How much has investment in the hotel industry gone up in the country?
I don't have the latest figures, but over the last couple of years hotel infrastructure has nearly tripled. Several thousand rooms have yet to open in the city.
A hotel like the Marriott costs $40 million dollars, and the amount invested per hotel reaches between $50 and $60 million, depending on its location and the number of bedrooms. You multiply that by the number of facilities that exist to know the actual total.
The biggest investment in tourism has been in the hotel industry. This situation is quite particular, because you can't just pick up the structures and take them somewhere else; they stay where they were built, whether business goes well or poorly.
How many new rooms are expected to open in the coming months?
Approximately 3,000 more hotel rooms will soon be available.
Are these figures in line with the recent boom in the hotel industry?
We have seen a huge investment at an incredible speed, much faster than the demand. Let me put it in perspective: If you double the number of rooms to have occupation margins that won't cause difficulties for either new or existing rooms, you should also then double the number of visitors. That isn't all that easy, because you need to fill the flights and earn the interest of travelers to make them want to travel to Panama. You need new places. This process takes much longer than just building a hotel.
Compared to the rest of the region, how are hotel investments in this country?
I would dare to say that, per capita, Panama has more hotel rooms than many cities in the U.S. I don't know any other place in Central America or South America that has as many hotels as Panama.
How will you manage to attract more tourism and hotel investment?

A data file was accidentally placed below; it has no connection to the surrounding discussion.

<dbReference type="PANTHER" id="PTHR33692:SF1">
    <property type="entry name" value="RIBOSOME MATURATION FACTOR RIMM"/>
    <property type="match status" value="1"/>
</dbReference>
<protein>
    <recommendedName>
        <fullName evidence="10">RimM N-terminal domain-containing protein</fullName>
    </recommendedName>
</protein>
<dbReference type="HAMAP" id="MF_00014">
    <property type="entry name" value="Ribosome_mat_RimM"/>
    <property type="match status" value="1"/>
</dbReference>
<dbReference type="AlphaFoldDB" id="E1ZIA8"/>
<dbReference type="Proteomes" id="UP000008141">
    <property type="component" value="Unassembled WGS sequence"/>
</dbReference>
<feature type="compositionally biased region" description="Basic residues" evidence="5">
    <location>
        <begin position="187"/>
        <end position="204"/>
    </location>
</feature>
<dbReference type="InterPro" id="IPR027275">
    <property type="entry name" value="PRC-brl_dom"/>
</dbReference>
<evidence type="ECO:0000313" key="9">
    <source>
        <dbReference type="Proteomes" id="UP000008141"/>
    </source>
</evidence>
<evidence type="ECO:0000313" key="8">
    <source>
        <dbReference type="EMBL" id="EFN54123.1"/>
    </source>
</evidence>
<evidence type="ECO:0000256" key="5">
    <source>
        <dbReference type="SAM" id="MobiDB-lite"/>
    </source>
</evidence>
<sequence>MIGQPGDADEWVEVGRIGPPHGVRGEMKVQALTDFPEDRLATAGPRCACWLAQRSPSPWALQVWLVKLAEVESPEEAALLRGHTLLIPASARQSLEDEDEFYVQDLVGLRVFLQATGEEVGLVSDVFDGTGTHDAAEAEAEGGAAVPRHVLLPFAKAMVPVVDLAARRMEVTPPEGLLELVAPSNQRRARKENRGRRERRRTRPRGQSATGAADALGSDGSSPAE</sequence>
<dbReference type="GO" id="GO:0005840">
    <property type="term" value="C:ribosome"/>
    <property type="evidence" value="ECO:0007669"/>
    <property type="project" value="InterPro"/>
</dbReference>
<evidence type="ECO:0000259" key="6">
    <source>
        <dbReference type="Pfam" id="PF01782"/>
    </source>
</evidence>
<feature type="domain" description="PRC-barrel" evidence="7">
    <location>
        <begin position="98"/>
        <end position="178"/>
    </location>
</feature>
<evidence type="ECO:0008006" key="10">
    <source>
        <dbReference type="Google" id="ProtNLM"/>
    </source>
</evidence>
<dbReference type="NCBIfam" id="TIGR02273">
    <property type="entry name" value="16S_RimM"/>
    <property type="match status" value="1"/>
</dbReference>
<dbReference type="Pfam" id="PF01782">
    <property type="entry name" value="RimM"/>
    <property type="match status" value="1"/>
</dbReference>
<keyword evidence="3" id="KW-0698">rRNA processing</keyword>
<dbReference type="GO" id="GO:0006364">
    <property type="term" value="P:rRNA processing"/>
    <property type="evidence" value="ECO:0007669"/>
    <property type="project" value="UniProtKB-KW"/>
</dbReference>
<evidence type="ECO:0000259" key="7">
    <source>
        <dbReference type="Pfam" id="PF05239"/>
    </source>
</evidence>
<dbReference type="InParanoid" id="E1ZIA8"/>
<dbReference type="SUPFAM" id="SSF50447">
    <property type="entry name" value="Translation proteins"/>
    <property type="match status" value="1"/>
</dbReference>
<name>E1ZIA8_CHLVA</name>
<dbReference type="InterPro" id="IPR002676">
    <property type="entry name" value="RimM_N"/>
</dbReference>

Right now we are focused mostly on attracting visitors, and we have quite a few strategies under discussion and being implemented with the public and private sectors.
We are studying possible new routes or countries where airlines can offer their services or send flights to Panama, offering more plane seats. We are also looking to establish new points of origin, particularly in Europe, and this is already being discussed.
Copa is also supporting this initiative to find new places of origin where tourism contact can be established.
I believe that private enterprise is participating in all of the tourism fairs and conventions across the world. It is important that the tourism sector unites in representing one voice, that of Panama.
The important thing is to go as a unit, not to try to sell just one hotel, even though we all have our individual economic interests. Once we favorably demonstrate the destination, everything else can be worked out.
What are your plans regarding the development of the new convention center?
The newly awarded contract to build the convention center is of utmost importance for the hotel industry, because it allows us to expand with the extremely important market of conferences and conventions. If we have the right conditions, we can bring in more than one conference or convention at a time; that is the formula we are going for.
A public-private organization is already beginning to be formed, whose sole function would be to promote and find sites for congresses and conventions in Panama.